What links Bysshe most strikingly to the generative metrists is the fact that metricality is defined negatively in his system, as in theirs, as the exclusion of prosodic peaks from odd-numbered syllables. For Bysshe, a verse will be true if and only if (a) it can be reduced to ten or eleven syllables by elision, and (b) Accents do not fall upon odd numbered syllables within the line.<15> Thus he observes of the following examples that "tho' the true number of Syllables be observ'd, yet neither of them have so much as the sound of a Verse: Now their disagreeableness proceeds from the undue Seat of the Accent" (6; in the following scansions I underline positions occupied by Accents, bold positions occupied by Prevailing Accents, italicize unmetrically-occupied positions and indicate the pause -- the major syntactic break -- with a colon):

3a. None thinks Rewards render'd worthy their Worth, 
    (1)    2   : 3(4)    5  6   : 7  8   9    10 
3b. And both Lovers, both thy Disciples were. 
    1   (2)   3 4  :  5     6  7  8 9   10

Bysshe's emended versions show that his system will readily entertain what traditionalists call "inversions" or "trochees" (as in positions 5-6 of 4b), provided they follow a major syntactic juncture:

4a. None thinks Rewards are equal to their Worth, 
    (1)    2     3 4   :5   6  7   8   9    10
4b.  And Lovers both, both thy Disciples were. 
     1    2 3    4   :(5)    6  7  8 9   10

In the same way, it will accommodate the so-called pyrrhics and spondees of a traditional scansion, as in 9a. And yet Bysshe's system, while sensitive to the flexibility of neoclassical versification, will weed out the unmetrical lines that have puzzled other writers. Take, for example, the lines cited by Gascoigne above: 5b ("neyther true nor pleasant") has Accent in the seventh position:

5a. I understand your meaning by your eye.
    1 2  3   4  : 5    6  7    8  9   10
5b. Your meaning I understand by your eye
     1    2  3  :4 5  6   7    8  9   10

Or compare Daniel's example 6b, which "wil not be a Verse, though it hath the just sillables," and his metrical version 6a (Smith 2:378):

6a. Though Death doth ruine, Virtue yet preserves
      1     2     3    45  :  6  7   8    9 10
6b. Though Death doth consume, yet Virtue preserves.
      1     2     3    4  5  : (6)  7  8    9 10

Whereas for Daniel it is only "Nature and a iudiciall eare" that will allow you to distinguish them, a Bysshean scansion neatly demystifies the relation between linguistic and metrical form.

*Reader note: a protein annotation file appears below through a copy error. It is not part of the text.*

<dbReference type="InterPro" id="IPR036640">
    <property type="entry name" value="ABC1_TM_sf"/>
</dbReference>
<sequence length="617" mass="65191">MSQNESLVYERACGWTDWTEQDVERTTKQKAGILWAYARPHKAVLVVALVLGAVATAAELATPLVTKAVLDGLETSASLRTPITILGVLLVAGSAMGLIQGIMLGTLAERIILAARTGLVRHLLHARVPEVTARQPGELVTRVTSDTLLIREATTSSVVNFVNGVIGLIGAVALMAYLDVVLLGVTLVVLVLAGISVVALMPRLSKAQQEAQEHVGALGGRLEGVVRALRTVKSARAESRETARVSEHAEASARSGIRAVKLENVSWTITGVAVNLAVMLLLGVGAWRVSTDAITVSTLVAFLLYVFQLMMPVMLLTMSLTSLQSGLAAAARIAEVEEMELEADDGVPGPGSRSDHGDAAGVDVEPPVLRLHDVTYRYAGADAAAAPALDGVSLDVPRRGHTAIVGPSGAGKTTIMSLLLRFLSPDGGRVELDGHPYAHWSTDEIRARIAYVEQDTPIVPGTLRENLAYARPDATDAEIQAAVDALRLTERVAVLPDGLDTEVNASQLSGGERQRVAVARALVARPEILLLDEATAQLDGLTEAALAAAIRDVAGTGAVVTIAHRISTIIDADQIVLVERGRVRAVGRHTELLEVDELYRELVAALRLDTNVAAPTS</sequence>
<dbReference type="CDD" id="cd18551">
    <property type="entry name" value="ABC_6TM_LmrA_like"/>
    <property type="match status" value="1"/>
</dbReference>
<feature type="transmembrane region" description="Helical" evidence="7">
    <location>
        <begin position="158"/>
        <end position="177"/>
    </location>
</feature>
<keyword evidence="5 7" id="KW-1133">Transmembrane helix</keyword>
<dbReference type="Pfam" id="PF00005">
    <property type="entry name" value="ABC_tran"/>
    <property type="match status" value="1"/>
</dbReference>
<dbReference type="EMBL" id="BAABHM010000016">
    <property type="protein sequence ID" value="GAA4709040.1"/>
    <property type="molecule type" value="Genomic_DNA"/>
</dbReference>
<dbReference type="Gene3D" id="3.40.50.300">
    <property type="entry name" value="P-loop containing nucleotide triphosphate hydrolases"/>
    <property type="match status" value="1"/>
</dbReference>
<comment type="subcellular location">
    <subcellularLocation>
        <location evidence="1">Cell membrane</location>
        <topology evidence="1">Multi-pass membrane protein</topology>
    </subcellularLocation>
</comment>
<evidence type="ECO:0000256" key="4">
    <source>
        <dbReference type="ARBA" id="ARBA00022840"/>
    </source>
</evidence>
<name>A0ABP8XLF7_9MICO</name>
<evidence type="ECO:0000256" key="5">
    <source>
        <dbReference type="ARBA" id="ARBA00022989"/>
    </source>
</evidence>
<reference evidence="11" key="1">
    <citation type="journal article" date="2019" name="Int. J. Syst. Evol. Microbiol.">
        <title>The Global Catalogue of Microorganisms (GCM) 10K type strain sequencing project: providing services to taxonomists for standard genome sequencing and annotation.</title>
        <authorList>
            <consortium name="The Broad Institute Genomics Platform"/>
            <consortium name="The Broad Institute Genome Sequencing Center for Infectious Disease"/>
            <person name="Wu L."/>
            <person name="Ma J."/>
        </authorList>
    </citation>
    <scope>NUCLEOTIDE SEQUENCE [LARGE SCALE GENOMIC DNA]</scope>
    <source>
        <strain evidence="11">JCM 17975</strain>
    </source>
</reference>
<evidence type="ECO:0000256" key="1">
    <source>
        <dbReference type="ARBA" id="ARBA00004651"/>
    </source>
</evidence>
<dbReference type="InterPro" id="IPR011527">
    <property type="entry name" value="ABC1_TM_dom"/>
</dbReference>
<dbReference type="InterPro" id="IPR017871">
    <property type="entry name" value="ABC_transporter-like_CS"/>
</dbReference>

To take a more recent example, in a well-known defence of traditional metrics, W. K. Wimsatt and M. C. Beardsley (593) showed how (but failed to show why) a single word-change can render a line of Pope (Essay on Criticism 215) unmetrical.<16> A Bysshean scansion would have solved the conundrum for them:

8a.  A little learning is a dang'rous Thing,
     1  2  3   4   5  :6  7  8    9     10
8b. *A little advice is a dangerous thing
     1  2  3  4  5  :6  7  8    9     10 

Because it takes into account syntax and its effects upon prosodic phonology, Bysshe's system can register distinctions in metrical practice that are invisible to orthodox humanist metrics. The difference between Pope's line 9a (The Rape of the Lock 2.29) and my sabotaged version 9b (unacceptable and unparalleled in neoclassic versification) will not register in a traditional scansion; for a Bysshean, however, 9b is shown to be radically unmetrical by its Prevailing Accent in position 7:

9a. Th'adventrous Baron the bright locks admir'd
       1  2   3    4 5 :  6  (7)    8    9  10 
9b. *The adventurous baron was bright; Locke admired
         1  2    3    4 5   6    7 :   (8)   9  10

By the same token, contrastive accent on was ("he was bright, believe me!") would restore 9b to metricality by returning Prevailing Accent to an even position. To take another example: on a traditional scansion 10b (The Rape of the Lock, 4.35) seems more regular than my emendation 10a (being 60% iambic where 10a is only 40% so), and yet 10b, with its subordinated stress in even position (P4) represents a kind of line that simply doesn't occur in neo-classical versification (though it can be found in Donne and occasionally in Shakespeare):

10a.  On the rich Quilt sinks with becoming Woe
      1    2 (3)    4  :(5)    6    7 8 9    10